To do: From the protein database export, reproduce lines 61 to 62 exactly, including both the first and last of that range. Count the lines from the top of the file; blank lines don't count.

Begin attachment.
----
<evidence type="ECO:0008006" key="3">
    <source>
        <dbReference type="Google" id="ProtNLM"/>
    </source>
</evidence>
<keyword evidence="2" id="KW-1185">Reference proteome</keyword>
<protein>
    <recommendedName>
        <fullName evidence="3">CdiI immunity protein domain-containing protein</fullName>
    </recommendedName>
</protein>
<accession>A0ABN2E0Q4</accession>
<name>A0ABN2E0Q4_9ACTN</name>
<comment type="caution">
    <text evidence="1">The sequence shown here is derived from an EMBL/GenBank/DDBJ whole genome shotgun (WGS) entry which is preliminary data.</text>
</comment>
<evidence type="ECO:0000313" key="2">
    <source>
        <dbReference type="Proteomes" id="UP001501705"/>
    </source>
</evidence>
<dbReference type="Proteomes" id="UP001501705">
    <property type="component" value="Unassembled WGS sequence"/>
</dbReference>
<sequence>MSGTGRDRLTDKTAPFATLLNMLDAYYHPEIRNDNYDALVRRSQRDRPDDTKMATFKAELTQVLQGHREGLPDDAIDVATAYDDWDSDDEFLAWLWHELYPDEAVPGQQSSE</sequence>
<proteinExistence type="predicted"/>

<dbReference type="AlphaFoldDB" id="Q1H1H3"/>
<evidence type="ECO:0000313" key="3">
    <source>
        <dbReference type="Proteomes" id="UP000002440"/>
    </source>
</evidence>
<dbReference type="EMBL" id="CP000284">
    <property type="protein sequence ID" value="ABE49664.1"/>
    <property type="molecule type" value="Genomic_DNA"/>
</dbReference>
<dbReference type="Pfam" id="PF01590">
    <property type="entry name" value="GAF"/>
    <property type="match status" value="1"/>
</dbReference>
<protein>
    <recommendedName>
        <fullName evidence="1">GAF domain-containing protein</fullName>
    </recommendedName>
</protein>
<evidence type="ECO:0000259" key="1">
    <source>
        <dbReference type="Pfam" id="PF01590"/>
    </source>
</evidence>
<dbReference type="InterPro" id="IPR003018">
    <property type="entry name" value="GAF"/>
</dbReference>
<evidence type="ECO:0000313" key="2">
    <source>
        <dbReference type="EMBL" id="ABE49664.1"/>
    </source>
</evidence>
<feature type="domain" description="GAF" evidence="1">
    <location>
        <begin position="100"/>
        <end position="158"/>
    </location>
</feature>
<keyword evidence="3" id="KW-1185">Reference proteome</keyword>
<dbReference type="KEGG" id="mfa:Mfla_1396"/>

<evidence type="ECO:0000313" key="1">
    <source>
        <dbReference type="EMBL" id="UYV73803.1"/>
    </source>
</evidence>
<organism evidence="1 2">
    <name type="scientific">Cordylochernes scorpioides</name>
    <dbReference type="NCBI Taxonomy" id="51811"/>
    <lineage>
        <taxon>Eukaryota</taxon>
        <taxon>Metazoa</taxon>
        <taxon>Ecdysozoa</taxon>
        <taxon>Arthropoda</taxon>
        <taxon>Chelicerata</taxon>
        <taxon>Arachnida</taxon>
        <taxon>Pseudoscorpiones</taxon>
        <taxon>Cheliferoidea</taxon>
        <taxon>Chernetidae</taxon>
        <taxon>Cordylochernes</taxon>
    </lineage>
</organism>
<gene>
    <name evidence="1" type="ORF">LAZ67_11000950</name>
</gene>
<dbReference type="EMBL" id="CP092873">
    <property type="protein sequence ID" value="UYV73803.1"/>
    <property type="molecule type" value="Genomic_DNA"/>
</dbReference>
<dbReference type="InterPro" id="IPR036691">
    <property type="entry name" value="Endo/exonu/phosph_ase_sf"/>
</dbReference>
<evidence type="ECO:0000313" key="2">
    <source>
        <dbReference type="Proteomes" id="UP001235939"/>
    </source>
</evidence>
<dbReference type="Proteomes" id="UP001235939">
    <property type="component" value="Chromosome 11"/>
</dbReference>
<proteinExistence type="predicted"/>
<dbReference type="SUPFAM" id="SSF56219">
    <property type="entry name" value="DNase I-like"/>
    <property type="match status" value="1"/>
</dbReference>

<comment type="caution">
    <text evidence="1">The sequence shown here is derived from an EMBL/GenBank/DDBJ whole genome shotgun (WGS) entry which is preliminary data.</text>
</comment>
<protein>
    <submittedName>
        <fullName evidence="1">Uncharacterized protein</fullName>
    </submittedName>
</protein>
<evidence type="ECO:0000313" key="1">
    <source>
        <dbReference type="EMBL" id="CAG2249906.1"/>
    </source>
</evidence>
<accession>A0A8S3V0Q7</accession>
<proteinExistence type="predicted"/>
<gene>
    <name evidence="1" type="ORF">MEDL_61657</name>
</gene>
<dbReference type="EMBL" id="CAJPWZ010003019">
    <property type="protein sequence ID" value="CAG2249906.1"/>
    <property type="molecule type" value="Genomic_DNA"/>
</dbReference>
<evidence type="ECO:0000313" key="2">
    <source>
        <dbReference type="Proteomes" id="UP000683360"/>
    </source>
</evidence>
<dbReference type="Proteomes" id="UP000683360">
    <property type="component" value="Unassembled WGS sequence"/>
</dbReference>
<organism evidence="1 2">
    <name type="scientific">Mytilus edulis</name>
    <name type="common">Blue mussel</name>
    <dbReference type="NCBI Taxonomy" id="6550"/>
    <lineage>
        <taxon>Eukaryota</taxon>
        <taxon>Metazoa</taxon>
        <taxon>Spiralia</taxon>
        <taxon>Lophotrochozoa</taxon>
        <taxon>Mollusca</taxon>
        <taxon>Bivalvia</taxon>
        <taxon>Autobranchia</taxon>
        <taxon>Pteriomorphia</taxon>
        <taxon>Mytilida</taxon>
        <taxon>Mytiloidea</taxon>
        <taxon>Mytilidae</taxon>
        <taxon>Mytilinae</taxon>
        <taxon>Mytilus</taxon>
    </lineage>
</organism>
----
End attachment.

        <begin position="100"/>
        <end position="158"/>